Thursday, January 21, 2016

From Greek Village to the American City: Archaeology of Immigration

Franklin and Marshall College has a generous policy for faculty and student collaborative research. Every summer, I bring 1-3 students to do archaeological fieldwork with me in Greece, Philadelphia, Lancaster, or North Dakota. Building on such work with students, I propose the following plan of research for this summer. Here is my Hackman Faculty Grant application. See my report from two years ago, last time I applied for funds [here]

The image [R] is the inscription on a 1908 house in Leontio, Peloponnese, marking the American journey that its proprietor took to build the house.

From Greek Village to the American City
The Archaeology of Immigration

The Deserted Greek Village Project is an archaeological survey of late medieval and early modern villages whose abandonment began in 1893, after Greece's first major economic collapse. Between the 1890s and the 1920s, one in every four Greek men of working age migrated to the United States as a result of this economic crisis. These immigrants created new “Greek towns” in American cities, while also sustaining the villages back home through remittances. The study of material culture (objects, buildings, urbanism) of this phenomenon is by necessity a transnational project. This summer, we will turn our research to the study of both deserted Greek villages and the American Greek towns of the early 20th century. The fieldwork is divided into two parts: Two weeks of fieldwork in Greece, and four weeks of fieldwork in Pennsylvania. The team will include two F&M students, Elizabeth Wood (’17) who participated in last year’s field season and Cassandra Garison (’19). Wood will investigate domestic objects and Garison will investigate the houses of the project. Although working together, the two students will diverge in primary sources and methodology, a digital museum exhibition for Wood’s objects and a GIS database for Garison’s buildings. Both students were in my House Archaeology (ART 279) seminar last semester and have demonstrated both excellence and the desire to collaborate.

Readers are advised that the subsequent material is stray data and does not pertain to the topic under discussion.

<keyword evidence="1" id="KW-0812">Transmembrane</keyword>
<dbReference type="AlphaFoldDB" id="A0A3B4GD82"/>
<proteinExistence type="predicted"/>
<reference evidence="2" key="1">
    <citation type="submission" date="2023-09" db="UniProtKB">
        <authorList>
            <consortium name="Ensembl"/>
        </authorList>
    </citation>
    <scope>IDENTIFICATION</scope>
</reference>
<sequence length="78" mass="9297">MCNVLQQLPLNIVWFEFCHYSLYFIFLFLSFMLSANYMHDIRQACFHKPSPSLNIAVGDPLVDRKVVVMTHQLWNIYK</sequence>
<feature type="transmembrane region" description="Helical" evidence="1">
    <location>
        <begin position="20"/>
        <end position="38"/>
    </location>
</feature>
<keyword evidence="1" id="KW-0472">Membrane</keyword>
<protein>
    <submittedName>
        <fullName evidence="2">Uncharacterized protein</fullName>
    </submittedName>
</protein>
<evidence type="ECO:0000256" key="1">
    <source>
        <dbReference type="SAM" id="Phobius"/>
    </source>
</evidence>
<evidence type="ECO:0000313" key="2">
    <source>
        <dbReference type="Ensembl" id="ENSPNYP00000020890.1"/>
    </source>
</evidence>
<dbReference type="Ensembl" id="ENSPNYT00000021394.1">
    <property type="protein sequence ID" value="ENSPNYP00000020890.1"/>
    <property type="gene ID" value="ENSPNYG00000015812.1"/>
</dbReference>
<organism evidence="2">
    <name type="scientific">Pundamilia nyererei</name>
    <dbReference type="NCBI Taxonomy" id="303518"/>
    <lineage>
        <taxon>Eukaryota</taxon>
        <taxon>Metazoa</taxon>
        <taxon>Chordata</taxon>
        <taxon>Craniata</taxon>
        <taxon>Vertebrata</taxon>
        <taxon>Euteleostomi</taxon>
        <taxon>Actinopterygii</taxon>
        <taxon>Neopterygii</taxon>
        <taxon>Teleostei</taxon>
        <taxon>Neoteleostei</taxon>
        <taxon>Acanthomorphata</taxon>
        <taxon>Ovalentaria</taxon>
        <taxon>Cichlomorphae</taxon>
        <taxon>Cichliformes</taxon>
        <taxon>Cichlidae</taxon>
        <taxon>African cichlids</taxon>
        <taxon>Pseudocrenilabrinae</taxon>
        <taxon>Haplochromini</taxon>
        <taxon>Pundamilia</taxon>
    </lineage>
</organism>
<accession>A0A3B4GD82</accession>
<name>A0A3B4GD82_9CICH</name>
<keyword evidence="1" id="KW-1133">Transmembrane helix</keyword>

All three of us will travel to Greece and work collectively for two weeks. We will continue our documentation of the Lidoriki region with drone aerial survey, 3D modeling, GIS mapping, oral histories, and museum curation. Last summer we targeted the deserted village of Aigition and its objects and presented the results of this research at the Annual Meetings of the Archaeological Institute of America in San Francsicso. Our student Lizzy Wood ('17) presented a separate co-authored poster session at that meeting. This summer, we will submit an article for review in the Journal of Mediterranean Archaeology. While in Greece, we will also discuss contemporary migration by visiting refugee camps established for Syrian asylum seekers.

The Pennsylvania component of our research will take place at the Balch Institute of Ethnic Studies in the Historical Society of Pennsylvania, the Greek American Heritage Society of Philadelphia, and the Digital Harrisburg project at Messiah College. We will target three Greek towns in southeastern Pennsylvania: Harrisburg, Lancaster, and Philadelphia. With the assistance of Digital Harrisburg (that has already mapped its Greek town), we will map the Greek towns of Lancaster and Philadelphia by linking census data from 1900-1940 to individual properties. While identifying the buildings into which Greek migrated, we will also catalog contemporary objects and records from the Philadelphia diaspora (housed at the Greek American Heritage Society museum and the Balch Institute of Ethnic Studies). The questions we will ask are how did rural Greeks from mountainous villages transition into row houses of eastern Pennsylvania? What kind of material culture did they bring from Greece, and what kind of material culture did they send to Greece? Most ethnic groups migrating to the United States did not leave extensive textual sources. The first generation of immigrants, even if literate, spent its resources as laborers rather than intellectuals. Material culture, thus, offers a unique window into a transnational experience.